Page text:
When there’s a murder or other tragedy, the police often start their investigation with the victim’s family members, and that’s as it should be. But most people also have at least one good friend – someone who actually may know more about the victim than the family does. The wise sleuth finds out who the victim’s closest friend is and gets to know that person.
In crime fiction, those friendships can serve the story in several ways. They can add layers of character development, for one thing. For another, in whodunits, at least, the loyal friend can provide clues. Sometimes, it’s even the loyal friend who pushes the investigation along.
In one plot thread of Agatha Christie’s Lord Edgware Dies, for instance, Hercule Poirot investigates the death of Carlotta Adams. She’s an American entertainer famous for her one-actor shows. One morning, her maid finds her dead of an apparent overdose of sleeping medication. But Poirot has good reason to think that she was murdered. One of the people he gets to know is Carlotta’s friend, a milliner named Jenny Driver. She’s as upset as anyone about Carlotta’s death, and is happy to help Poirot. One of the things she makes clear is that Carlotta wasn’t in the habit of taking drugs, even to help her sleep. This is one of several pieces of information that Poirot uses to get to the truth.
Ross Macdonald’s The Far Side of the Dollar begins as Southern California PI Lew Archer is called to Laguna Perdida, a special school for ‘troubled teens.’ Dr. Sponti, who runs the school, is worried because one of the students, Tom Hillman, has gone missing. Sponti wants the boy found as soon (and as quietly) as possible, and he hires Archer to investigate. They’re talking in Sponti’s office when Tom’s father, Ralph Hillman, bursts in, saying that Tom has been kidnapped, and that his abductors want ransom money. Archer goes back to the Hillman residence and begins to work with Tom’s parents to find out where he might be. It’s not a clear-cut case of abduction-for-money, though. In fact, there’s even evidence that Tom may have left of his own accord. The Hillmans seem strangely uncooperative, but Archer starts to work on the case. In the course of the investigation, he meets Tom’s good friend, Stella Carlson. You might even say that she’s his girlfriend, but it’s as much a friendship as anything else. When she learns that Archer is looking for Tom, and that he suspects more is going on than a ‘typical’ abduction, she turns out to be very helpful, and she’s determined to do what she can to find her friend.
John Alexander Graham’s Something in the Air begins as Professor Jacob ‘Jake’ Landau and his good friend and attorney, Martin Ross, board a plane from Boston to New York. The two have been handling the details of Landau’s divorce from his ex-wife, Kitty, and both will be glad to get back to Boston and be done with the process. Before the flight can land, a bomb goes off, killing six people, including Ross. Landau is injured, but he survives. Because he was on the flight, and because Ross was his friend, Landau wants to know the truth about the bombing. But he gets no help from the airline. So, he starts to ask his own questions. The police theory is that a man named Varga planted the bomb. He was killed after an incident in which he stole a suitcase from the plane, and the police believe that he placed a fake suitcase – the one with the bomb – at that time. So, as far as the official investigation goes, it’s believed that the crime has been solved. But Landau isn’t satisfied. Out of loyalty to his friend, he keeps asking questions, and ends up getting himself into real danger.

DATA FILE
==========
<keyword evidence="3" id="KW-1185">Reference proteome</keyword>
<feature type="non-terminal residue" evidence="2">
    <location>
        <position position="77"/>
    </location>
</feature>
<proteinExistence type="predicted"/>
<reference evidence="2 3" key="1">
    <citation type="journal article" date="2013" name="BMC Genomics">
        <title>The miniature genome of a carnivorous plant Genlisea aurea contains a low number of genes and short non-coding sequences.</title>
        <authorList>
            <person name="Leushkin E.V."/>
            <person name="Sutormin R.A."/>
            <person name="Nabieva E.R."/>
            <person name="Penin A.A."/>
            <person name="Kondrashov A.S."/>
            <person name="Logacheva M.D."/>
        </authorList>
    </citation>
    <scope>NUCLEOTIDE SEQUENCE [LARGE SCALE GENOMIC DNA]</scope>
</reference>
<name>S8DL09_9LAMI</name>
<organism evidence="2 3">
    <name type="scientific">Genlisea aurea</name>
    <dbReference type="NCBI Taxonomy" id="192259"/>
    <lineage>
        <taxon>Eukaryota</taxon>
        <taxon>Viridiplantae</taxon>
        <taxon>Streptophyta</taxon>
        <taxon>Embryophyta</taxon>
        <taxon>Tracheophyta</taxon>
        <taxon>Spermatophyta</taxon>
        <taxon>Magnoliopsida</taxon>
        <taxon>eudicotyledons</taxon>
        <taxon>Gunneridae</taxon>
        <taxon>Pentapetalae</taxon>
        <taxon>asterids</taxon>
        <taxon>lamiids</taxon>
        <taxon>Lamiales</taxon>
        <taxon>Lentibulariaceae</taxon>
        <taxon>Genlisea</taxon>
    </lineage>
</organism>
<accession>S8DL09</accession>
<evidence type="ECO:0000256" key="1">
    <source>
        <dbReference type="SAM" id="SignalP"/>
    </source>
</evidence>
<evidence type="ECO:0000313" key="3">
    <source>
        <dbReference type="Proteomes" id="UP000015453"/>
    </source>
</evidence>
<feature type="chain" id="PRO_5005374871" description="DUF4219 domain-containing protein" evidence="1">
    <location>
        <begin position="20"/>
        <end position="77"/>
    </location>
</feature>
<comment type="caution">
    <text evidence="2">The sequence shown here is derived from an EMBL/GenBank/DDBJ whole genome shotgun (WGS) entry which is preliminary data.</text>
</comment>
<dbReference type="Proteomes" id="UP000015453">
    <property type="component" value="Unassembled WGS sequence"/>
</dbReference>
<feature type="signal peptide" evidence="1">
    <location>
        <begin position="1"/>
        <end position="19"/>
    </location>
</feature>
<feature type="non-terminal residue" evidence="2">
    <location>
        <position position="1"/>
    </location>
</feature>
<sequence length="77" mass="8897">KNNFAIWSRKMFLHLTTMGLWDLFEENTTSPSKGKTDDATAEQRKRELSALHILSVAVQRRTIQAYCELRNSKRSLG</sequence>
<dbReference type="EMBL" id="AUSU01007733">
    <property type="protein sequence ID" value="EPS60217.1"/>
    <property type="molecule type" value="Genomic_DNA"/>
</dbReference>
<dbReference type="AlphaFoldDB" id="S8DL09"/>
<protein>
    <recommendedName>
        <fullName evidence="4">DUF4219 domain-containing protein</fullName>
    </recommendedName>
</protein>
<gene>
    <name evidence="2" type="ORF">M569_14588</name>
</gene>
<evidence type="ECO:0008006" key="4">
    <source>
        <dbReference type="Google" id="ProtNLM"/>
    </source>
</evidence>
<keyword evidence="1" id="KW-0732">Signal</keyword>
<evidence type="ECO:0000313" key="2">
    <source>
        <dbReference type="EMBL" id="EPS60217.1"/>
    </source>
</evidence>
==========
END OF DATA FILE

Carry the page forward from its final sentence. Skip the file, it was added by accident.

Helen Fitzgerald’s The Cry also begins on a flight. This one’s between Scotland and Melbourne, so it’s a very long haul. That’s especially the case for Loanna Lindsay and her partner, Alistair Robertson, because they have with them their nine-week-old infant, Noah. It’s a miserable flight, and it’s not made any easier by Noah’s nonstop crying. Everyone’s nerves snap, but the flight lands safely in Melbourne. Then, the couple begin the long drive from the airport to their destination, Alistair’s home town. Along the way, they face every parent’s worst nightmare: the loss of baby Noah. There’s a massive search, but no trace of the baby is found. There’s a huge public push to find him, but no evidence turns up. Then, there begin to be suggestions that the couple, especially Joanna, might know more than they are saying about the baby’s fate. Soon, there’s a backlash against her. Through it all, and as the search for the truth about Noah, continues, Joanna relies on her best friend, Kirsty McNicol. She stands by Joanna, runs errands for her, serves as a ‘go-between’ when it’s necessary, and so on. She is fiercely loyal to Joanna, and her character adds to the story.
And then there’s Jason Choi, whom we meet in Rob Kitchin’s Stiffed. His good friend is Irish ex-pat Tadh Maguire. One morning, Maguire wakes up after a night of drinking when he hears his girlfriend, Kate, screaming. He opens his eyes to find that, instead of Kate, there’s a dead man next to him. The body turns out to belong to Tony Marino, ‘right hand man’ to a crime boss named Also Pirelli. Maguire has no doubt about what will happen to him if Pirelli hears that his lieutenant was found dead in his bedroom. He doesn’t want to call the police, because he knows he’ll be suspected of the murder. So, he decides he’s going to need to hide the body. And for that, he relies on his good friend Choi. And Choi turns out to be very helpful, even after there’s another death, and an abduction. That’s the sort of loyal friend we all need…
Whether an author wants to use such a friendship to provide clues, add to the plot, or even drive the plot, such characters can make a lot of difference in a story. Which ones have you liked?
*NOTE: The title of this post is a line from the Rembrandts’ I’ll Be There For You.